It was announced late last year that five localities in the UK would pilot a mandatory voter ID scheme. The scheme will require all voters to provide ID before they can cast their ballot. The trial will affect voters in Gosport, Swindon, Watford and Woking, as early as May 2018 for the local elections.
Yet an open letter challenges the scheme, arguing that it is a disproportionate measure to tackle electoral fraud, and risks turning people away from the polls.
The Electoral Reform Society has organised more than 40 civil society organisations and academics to oppose the scheme in an “unprecedented coalition.” The signatories, including MRN, “are concerned that mandatory voter ID would damage turnout and undermine engagement among already disadvantaged and excluded groups – and worry the trials are a fait accompli for a national roll-out.”
The letter, sent to Minister for the Constitution Chloe Smith MP, notes that only 28 cases of electoral fraud were confirmed by the Electoral Commission for the last elections, while 3.5 million people in Britain – 7.5% of the electorate – do not have access to any form of photo ID.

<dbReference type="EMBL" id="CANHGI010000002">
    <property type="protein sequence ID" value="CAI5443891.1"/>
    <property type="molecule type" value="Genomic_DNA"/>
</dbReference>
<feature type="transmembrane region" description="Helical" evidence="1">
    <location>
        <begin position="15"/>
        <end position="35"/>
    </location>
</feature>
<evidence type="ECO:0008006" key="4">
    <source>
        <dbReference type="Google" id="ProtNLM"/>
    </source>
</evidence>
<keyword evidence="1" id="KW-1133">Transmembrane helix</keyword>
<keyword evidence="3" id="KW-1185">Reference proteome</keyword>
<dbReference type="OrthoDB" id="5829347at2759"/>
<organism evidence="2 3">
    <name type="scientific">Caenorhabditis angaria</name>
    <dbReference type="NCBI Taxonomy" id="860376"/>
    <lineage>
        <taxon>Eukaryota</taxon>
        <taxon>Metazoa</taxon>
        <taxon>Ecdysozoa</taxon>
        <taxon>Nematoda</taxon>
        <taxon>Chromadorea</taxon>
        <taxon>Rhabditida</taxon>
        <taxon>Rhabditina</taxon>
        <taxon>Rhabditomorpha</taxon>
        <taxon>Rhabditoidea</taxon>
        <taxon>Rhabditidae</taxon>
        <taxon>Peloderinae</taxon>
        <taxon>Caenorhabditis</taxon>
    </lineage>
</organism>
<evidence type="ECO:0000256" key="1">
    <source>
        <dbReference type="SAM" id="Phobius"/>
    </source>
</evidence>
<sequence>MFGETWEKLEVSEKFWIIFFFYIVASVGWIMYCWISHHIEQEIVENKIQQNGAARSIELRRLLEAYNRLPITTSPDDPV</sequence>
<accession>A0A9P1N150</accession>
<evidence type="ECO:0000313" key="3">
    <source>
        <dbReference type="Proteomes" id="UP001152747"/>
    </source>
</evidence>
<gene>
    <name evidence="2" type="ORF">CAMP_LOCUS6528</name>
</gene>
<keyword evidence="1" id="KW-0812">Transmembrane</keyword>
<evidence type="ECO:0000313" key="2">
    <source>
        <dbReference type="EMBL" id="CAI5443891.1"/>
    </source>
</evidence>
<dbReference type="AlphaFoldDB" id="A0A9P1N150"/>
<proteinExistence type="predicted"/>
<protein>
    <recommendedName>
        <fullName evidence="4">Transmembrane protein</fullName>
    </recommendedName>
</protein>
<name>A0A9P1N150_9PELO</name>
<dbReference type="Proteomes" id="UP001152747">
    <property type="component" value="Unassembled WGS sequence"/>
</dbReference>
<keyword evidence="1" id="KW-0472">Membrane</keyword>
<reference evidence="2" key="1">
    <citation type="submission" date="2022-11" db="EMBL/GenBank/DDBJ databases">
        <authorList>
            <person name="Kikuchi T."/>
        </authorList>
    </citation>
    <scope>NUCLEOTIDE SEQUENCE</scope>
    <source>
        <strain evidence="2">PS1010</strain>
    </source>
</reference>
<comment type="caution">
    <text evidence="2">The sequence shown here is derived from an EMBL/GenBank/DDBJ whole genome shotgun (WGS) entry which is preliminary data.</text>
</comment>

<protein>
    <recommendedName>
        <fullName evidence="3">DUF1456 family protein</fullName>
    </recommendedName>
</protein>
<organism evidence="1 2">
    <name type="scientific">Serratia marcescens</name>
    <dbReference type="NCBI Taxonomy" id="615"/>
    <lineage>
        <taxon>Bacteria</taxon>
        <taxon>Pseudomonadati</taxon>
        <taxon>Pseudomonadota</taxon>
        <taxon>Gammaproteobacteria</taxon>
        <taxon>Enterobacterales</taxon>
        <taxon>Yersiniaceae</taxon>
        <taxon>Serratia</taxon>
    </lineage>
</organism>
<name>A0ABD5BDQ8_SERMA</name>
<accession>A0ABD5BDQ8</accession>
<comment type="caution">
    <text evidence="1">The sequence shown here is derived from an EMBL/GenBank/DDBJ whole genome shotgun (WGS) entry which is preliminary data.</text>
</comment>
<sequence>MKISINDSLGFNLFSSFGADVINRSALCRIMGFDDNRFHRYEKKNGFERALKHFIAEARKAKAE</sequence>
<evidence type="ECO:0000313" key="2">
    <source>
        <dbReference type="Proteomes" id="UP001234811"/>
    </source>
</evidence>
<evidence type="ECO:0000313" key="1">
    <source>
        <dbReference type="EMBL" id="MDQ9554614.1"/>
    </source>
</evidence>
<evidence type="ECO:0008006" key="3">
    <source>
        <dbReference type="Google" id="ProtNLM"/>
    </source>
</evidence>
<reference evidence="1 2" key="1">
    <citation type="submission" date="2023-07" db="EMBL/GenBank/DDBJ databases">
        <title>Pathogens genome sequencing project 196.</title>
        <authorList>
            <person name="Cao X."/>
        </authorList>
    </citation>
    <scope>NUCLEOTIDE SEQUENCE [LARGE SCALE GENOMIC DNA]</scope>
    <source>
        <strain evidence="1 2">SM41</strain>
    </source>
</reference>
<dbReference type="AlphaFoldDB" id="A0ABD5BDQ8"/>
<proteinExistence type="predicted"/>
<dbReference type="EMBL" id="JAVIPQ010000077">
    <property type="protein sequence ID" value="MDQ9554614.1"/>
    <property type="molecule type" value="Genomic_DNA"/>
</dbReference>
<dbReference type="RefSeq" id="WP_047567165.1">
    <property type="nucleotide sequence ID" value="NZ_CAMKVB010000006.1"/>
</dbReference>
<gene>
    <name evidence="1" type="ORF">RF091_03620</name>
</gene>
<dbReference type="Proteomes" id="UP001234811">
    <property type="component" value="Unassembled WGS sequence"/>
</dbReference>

The letter adds:
We are also very concerned about the low levels of public awareness of the pilots and proposed reforms. We fear that many people will be unaware of changes to the voting process. To ensure that voters are not disenfranchised, it is vital that there is wide coverage of the new voting arrangements and that communications are accessible to everyone. Unfortunately there is little evidence to suggest that this has taken place in the various pilot areas even though the elections are now only two months away.
Paul Twocock, head of campaigns for Stonewall UK, emphasises that “getting access to approved ID can be difficult for minority groups, including trans and non-binary, BAME, disabled and homeless people. For a homeless person who’s lost their ID, applying for and being able to afford new ID is very hard.”
MRN is particularly concerned that migrants, amongst other marginalised groups, will be strongly affected.